Levels are huge and manage variety without straying too far from the C&C settings.  There are towns, enemy and friendly bases, a Nod ship, and snowy resort bungalows to explore.  There are many structures recreated in 3D and probably most menacing is the Prism of Light which is usually located around corners to blind side you.  For a fan of the C&C RTS games, exploring the nooks and crannies of buildings like the Hand of Nod is cool – especially the mock battle ground in the basement.  Design leans on the linear side of things.  It nearly leads you by the nose for the most part, but there are opportunities to explore your own paths, which is essential to avoid Flame Tanks in close quarters street fighting.  Renegade also takes it upon itself to limit where you can go.  For example, a simple railing will be impossible to jump over.  The designers don’t want you going that way so they slap up an invisible wall in some areas to bar your exploration.  It’s a little annoying. (Especially when tiny little barriers stop your tank cold.)  Mission objectives range from destroying structures to escorting Dr. Mobius as you attempt to escape from the bowels of a Nod research facility.

 

Stringing the levels together is a straightforward story about Nod conducting experiments with Tiberium and kidnapped scientists, namely Dr. Mobius.  The story is mostly conveyed via the cutscenes, which break from the traditional FMV (that Westwood has become known for) by presenting everything “in engine.”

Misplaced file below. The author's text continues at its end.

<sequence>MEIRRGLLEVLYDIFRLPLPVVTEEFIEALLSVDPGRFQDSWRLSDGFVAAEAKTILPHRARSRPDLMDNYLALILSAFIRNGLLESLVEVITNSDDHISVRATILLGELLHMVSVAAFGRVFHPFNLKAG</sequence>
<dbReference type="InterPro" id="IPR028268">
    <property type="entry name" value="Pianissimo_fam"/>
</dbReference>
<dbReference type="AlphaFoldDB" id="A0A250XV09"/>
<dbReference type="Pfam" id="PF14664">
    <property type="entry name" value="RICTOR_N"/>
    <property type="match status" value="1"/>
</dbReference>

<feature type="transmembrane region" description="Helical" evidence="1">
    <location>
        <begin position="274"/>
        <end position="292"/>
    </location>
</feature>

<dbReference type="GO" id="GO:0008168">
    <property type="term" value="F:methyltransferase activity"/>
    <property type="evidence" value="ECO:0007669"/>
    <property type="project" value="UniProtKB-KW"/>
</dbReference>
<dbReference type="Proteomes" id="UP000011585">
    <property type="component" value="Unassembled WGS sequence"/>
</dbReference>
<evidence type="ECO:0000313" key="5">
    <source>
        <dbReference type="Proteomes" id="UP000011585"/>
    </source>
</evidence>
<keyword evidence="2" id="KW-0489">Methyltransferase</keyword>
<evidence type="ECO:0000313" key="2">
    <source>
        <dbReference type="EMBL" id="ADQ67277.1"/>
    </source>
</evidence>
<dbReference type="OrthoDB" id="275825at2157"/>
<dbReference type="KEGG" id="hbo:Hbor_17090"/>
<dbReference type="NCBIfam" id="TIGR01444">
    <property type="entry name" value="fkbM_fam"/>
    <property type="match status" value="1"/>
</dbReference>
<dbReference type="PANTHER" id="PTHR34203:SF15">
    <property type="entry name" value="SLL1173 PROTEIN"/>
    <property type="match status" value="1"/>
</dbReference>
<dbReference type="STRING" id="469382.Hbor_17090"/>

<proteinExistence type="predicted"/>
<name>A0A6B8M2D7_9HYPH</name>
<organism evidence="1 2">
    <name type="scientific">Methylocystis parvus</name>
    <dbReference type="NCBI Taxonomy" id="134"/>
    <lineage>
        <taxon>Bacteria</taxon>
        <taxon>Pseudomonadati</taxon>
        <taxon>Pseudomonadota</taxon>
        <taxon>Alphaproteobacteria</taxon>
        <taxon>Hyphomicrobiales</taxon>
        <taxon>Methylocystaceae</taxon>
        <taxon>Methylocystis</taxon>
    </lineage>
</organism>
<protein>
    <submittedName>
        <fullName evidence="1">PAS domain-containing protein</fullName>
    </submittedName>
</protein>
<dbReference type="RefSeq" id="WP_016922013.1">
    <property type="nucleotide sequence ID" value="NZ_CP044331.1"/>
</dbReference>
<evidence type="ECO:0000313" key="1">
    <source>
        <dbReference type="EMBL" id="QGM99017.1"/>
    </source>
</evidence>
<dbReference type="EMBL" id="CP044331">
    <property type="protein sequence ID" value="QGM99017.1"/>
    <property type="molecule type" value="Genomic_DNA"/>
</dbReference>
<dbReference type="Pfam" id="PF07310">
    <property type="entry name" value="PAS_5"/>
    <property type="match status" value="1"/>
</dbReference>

command-and-conquer-renegade-3.jpg (26021 bytes)          command-and-conquer-renegade-4.jpg (34042 bytes)

 

The engine itself may not be as kick-butt as Quake III but it does an excellent job rendering the classic C&C universe with big bright colors and smooth animation.  There are scripted sequences – none too hair-raising but they add some variety.  The opening sequence is especially good – Havoc takes part in an assault on a Nod base with lots of air support flying overhead and units scrambling around for cover.

 

Multiplayer, fast becoming the be-all end-all of gaming, is good – with one qualifier: enough people.  Have enough people and multiplayer can be loads of fun.  It can be compared to Tribes 2 in that regard and in level size, which is usually huge. (Renegade is far more stable than Tribes 2.)  Nod vs. GDI is a load of fun on a good server.  A harvester goes out and continually builds up your supply of credits that gives you access to varying units and vehicles.  Each map has specific objectives for success, but you can still do some of the things so essential to the RTS C&C, like harassing harvesters.  It’s during these matches that it really feels like you’re taking part in a traditional C&C game at eye-level.

 

Probably my biggest gripe with Renegade is that I never did figure out what CD I was to put in when booting up the game.  There are two CDs and no matter which one I put in, half-way through the start-up process it asked me to insert the other one.  This may be some kind of copy protection thing, but it was damn annoying.

 

Command & Conquer fans will find a lot to like about Renegade.  The 3D representation of the C&C universe is dead on and the multiplayer is fun to play.  The single-player experience is marred by dumb AI and the feeling of being funneled everywhere.  That being said, I still had lots of fun with the single-player game and even more with multiplayer, but that’s influenced by the fact I’m a C&C fan.  The music, the graphics, the weapons and vehicles all blend to give that distinct C&C experience – the transplant is mostly a success even though the gameplay doesn’t always hold up.  Renegade doesn't bring much new to the genre, but that doesn’t mean you won’t have some fun.

 

- Omni

(March 22, 2002)